Maternal factors regulating symmetry breaking and dorsal-ventral axis formation in the sea urchin embryo.Curr Top Dev Biol. 2020; 140:283-316.CT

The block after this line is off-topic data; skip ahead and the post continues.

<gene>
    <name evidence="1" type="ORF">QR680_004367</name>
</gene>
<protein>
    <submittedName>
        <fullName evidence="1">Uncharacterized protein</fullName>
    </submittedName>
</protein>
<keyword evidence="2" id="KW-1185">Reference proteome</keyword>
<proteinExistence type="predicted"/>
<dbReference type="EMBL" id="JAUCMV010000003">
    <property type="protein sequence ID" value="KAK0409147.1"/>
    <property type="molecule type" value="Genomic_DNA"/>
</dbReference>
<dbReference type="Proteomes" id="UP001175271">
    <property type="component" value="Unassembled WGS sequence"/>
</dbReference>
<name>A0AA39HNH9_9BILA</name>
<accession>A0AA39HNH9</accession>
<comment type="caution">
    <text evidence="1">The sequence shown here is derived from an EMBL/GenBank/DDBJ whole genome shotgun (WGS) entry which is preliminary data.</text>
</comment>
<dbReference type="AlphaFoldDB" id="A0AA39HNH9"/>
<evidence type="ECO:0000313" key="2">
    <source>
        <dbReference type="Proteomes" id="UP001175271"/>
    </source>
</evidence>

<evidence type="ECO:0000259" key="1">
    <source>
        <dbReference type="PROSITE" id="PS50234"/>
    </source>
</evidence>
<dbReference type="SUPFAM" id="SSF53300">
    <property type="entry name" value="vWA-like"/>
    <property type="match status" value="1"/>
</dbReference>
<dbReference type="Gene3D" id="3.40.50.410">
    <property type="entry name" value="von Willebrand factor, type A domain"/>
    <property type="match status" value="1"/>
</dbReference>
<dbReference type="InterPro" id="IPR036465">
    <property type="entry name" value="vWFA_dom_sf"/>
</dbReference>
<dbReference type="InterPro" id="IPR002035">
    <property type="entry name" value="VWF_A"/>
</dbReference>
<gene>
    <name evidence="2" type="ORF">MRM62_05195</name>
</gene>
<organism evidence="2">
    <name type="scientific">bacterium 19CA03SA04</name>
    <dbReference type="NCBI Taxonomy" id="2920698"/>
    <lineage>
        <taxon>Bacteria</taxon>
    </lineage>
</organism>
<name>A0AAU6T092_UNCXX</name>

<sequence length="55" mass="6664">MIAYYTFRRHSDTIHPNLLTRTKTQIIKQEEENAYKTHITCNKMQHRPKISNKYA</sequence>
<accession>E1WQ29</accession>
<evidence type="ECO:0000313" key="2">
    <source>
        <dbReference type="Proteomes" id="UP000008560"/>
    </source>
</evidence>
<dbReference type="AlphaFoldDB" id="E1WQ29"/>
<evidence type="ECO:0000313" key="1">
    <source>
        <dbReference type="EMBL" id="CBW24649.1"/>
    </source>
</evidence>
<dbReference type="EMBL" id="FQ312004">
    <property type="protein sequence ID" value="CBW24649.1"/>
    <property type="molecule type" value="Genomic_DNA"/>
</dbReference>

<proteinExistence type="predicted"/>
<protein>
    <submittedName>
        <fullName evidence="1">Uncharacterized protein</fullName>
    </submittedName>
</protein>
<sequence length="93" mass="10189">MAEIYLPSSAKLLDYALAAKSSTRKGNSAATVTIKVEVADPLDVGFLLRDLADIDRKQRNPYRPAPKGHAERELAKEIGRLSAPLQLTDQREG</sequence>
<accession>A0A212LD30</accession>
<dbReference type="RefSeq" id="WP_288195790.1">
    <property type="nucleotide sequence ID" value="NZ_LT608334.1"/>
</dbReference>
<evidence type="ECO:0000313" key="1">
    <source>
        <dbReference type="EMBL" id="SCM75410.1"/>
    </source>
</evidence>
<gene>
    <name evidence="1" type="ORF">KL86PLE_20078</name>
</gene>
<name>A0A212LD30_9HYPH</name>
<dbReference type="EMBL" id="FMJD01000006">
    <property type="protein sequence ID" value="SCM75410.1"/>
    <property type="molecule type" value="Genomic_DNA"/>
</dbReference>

Specification of the main axes of polarity of the embryo is an essential process during embryonic development. In many species, this process is achieved by the localization of maternal factors into discrete regions of the egg. However, in other animals, like in amniotes and in echinoderms, the considerable plasticity of the early blastomeres seems to preclude the existence of maternal determinants and the mechanisms by which the radial symmetry of the egg is broken remain largely enigmatic. In this chapter, we review recent progress on the identification of maternal components involved in symmetry breaking and dorsal-ventral (D/V) axis formation of the sea urchin embryo. We will first review some key experiments on D/V axis formation from classical embryologists that provided evidence for a weak maternal D/V prepattern. We will then detail more recent molecular analyses that established the critical role played by Nodal signaling in allocating cell fates along the secondary axis and led to the discovery that maternal transcription factors such as the Sry-related HMG box B1 (SoxB1), the Octamer binding factor1/2 (Oct1/2), the T-cell factor/Lymphoid enhancer-binding factor (TCF/LEF) and the Erythroblastosis virus E26 Oncogene Homolog (ETS) domain transcriptional repressor Translocation-Ets-Leukemia virus protein (Yan/Tel) as well as maternal signaling molecules like Univin are essential for the initiation of nodal expression. Finally, we will describe recent advances that uncovered a role in symmetry breaking and dorsal-ventral axis orientation for the transforming growth factor beta (TGF-beta)-like factor Panda, which appears to be both necessary and sufficient for D/V axis orientation. Therefore, even in the highly regulative sea urchin embryo, the activity of localized maternal factors provides the embryo with a blueprint of the D/V axis.